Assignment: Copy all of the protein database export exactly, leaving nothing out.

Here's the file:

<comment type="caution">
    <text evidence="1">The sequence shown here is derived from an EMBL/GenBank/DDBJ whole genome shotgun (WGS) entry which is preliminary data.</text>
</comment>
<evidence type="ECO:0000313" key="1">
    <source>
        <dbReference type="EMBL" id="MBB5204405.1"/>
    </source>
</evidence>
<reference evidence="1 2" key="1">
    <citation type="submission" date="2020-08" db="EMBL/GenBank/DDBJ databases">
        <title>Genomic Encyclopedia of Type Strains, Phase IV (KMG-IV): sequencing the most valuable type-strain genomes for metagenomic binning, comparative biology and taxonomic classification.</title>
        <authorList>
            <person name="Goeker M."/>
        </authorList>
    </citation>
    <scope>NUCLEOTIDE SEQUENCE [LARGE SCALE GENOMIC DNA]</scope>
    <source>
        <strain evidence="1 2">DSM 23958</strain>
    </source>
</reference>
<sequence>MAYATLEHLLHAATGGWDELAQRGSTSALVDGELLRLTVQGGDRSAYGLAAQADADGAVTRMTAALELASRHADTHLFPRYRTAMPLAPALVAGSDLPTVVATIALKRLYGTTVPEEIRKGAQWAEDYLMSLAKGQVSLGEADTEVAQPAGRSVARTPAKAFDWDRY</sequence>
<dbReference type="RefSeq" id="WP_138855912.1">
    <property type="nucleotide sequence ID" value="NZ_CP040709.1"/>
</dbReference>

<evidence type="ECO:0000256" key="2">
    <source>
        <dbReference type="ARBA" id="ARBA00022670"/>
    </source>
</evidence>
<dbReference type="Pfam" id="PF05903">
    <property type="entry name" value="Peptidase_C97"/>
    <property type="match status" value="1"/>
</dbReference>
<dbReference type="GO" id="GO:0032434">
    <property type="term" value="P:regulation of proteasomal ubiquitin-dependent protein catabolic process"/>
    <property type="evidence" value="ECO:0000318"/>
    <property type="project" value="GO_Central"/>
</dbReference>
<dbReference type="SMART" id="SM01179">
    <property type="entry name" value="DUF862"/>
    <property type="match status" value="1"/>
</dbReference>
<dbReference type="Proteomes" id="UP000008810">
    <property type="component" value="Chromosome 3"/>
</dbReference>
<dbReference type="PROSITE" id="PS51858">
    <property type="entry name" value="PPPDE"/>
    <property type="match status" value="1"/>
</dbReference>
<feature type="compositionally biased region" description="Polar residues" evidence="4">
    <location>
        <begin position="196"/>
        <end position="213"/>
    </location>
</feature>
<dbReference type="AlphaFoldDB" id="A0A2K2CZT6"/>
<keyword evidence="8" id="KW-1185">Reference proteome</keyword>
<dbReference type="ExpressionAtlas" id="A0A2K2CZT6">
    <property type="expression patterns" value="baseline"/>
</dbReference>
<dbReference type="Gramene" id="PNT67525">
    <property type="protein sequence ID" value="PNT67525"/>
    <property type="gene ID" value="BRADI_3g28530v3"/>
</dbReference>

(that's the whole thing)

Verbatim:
<comment type="caution">
    <text evidence="1">The sequence shown here is derived from an EMBL/GenBank/DDBJ whole genome shotgun (WGS) entry which is preliminary data.</text>
</comment>
<evidence type="ECO:0000313" key="1">
    <source>
        <dbReference type="EMBL" id="MBB5204405.1"/>
    </source>
</evidence>
<reference evidence="1 2" key="1">
    <citation type="submission" date="2020-08" db="EMBL/GenBank/DDBJ databases">
        <title>Genomic Encyclopedia of Type Strains, Phase IV (KMG-IV): sequencing the most valuable type-strain genomes for metagenomic binning, comparative biology and taxonomic classification.</title>
        <authorList>
            <person name="Goeker M."/>
        </authorList>
    </citation>
    <scope>NUCLEOTIDE SEQUENCE [LARGE SCALE GENOMIC DNA]</scope>
    <source>
        <strain evidence="1 2">DSM 23958</strain>
    </source>
</reference>
<sequence>MAYATLEHLLHAATGGWDELAQRGSTSALVDGELLRLTVQGGDRSAYGLAAQADADGAVTRMTAALELASRHADTHLFPRYRTAMPLAPALVAGSDLPTVVATIALKRLYGTTVPEEIRKGAQWAEDYLMSLAKGQVSLGEADTEVAQPAGRSVARTPAKAFDWDRY</sequence>
<dbReference type="RefSeq" id="WP_138855912.1">
    <property type="nucleotide sequence ID" value="NZ_CP040709.1"/>
</dbReference>

<evidence type="ECO:0000256" key="2">
    <source>
        <dbReference type="ARBA" id="ARBA00022670"/>
    </source>
</evidence>
<dbReference type="Pfam" id="PF05903">
    <property type="entry name" value="Peptidase_C97"/>
    <property type="match status" value="1"/>
</dbReference>
<dbReference type="GO" id="GO:0032434">
    <property type="term" value="P:regulation of proteasomal ubiquitin-dependent protein catabolic process"/>
    <property type="evidence" value="ECO:0000318"/>
    <property type="project" value="GO_Central"/>
</dbReference>
<dbReference type="SMART" id="SM01179">
    <property type="entry name" value="DUF862"/>
    <property type="match status" value="1"/>
</dbReference>
<dbReference type="Proteomes" id="UP000008810">
    <property type="component" value="Chromosome 3"/>
</dbReference>
<dbReference type="PROSITE" id="PS51858">
    <property type="entry name" value="PPPDE"/>
    <property type="match status" value="1"/>
</dbReference>
<feature type="compositionally biased region" description="Polar residues" evidence="4">
    <location>
        <begin position="196"/>
        <end position="213"/>
    </location>
</feature>
<dbReference type="AlphaFoldDB" id="A0A2K2CZT6"/>
<keyword evidence="8" id="KW-1185">Reference proteome</keyword>
<dbReference type="ExpressionAtlas" id="A0A2K2CZT6">
    <property type="expression patterns" value="baseline"/>
</dbReference>
<dbReference type="Gramene" id="PNT67525">
    <property type="protein sequence ID" value="PNT67525"/>
    <property type="gene ID" value="BRADI_3g28530v3"/>
</dbReference>